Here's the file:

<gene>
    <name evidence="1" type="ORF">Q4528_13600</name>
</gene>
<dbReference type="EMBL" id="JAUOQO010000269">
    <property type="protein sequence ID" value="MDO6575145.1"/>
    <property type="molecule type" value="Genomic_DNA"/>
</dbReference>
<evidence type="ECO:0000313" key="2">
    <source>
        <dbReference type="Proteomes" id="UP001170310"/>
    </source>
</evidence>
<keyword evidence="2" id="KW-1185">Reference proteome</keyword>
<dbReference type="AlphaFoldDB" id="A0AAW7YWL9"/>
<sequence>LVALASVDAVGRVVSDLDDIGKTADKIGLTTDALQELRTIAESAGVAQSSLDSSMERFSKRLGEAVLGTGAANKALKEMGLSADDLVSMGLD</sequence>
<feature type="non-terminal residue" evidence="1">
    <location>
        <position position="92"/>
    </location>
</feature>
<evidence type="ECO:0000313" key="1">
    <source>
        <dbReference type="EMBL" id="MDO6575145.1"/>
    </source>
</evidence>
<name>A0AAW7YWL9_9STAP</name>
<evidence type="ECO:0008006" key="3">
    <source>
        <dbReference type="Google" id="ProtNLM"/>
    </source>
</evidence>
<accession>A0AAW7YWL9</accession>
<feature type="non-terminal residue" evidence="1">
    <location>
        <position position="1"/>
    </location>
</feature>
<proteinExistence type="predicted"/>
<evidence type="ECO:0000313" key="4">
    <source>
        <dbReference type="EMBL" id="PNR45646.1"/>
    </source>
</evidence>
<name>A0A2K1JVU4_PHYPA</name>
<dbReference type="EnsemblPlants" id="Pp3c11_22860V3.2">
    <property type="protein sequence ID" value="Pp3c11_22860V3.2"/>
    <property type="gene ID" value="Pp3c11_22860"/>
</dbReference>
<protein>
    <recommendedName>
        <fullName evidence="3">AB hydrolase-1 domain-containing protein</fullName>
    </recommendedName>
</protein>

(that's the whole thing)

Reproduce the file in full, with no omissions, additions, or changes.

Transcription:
<gene>
    <name evidence="1" type="ORF">Q4528_13600</name>
</gene>
<dbReference type="EMBL" id="JAUOQO010000269">
    <property type="protein sequence ID" value="MDO6575145.1"/>
    <property type="molecule type" value="Genomic_DNA"/>
</dbReference>
<evidence type="ECO:0000313" key="2">
    <source>
        <dbReference type="Proteomes" id="UP001170310"/>
    </source>
</evidence>
<keyword evidence="2" id="KW-1185">Reference proteome</keyword>
<dbReference type="AlphaFoldDB" id="A0AAW7YWL9"/>
<sequence>LVALASVDAVGRVVSDLDDIGKTADKIGLTTDALQELRTIAESAGVAQSSLDSSMERFSKRLGEAVLGTGAANKALKEMGLSADDLVSMGLD</sequence>
<feature type="non-terminal residue" evidence="1">
    <location>
        <position position="92"/>
    </location>
</feature>
<evidence type="ECO:0000313" key="1">
    <source>
        <dbReference type="EMBL" id="MDO6575145.1"/>
    </source>
</evidence>
<name>A0AAW7YWL9_9STAP</name>
<evidence type="ECO:0008006" key="3">
    <source>
        <dbReference type="Google" id="ProtNLM"/>
    </source>
</evidence>
<accession>A0AAW7YWL9</accession>
<feature type="non-terminal residue" evidence="1">
    <location>
        <position position="1"/>
    </location>
</feature>
<proteinExistence type="predicted"/>
<evidence type="ECO:0000313" key="4">
    <source>
        <dbReference type="EMBL" id="PNR45646.1"/>
    </source>
</evidence>
<name>A0A2K1JVU4_PHYPA</name>
<dbReference type="EnsemblPlants" id="Pp3c11_22860V3.2">
    <property type="protein sequence ID" value="Pp3c11_22860V3.2"/>
    <property type="gene ID" value="Pp3c11_22860"/>
</dbReference>
<protein>
    <recommendedName>
        <fullName evidence="3">AB hydrolase-1 domain-containing protein</fullName>
    </recommendedName>
</protein>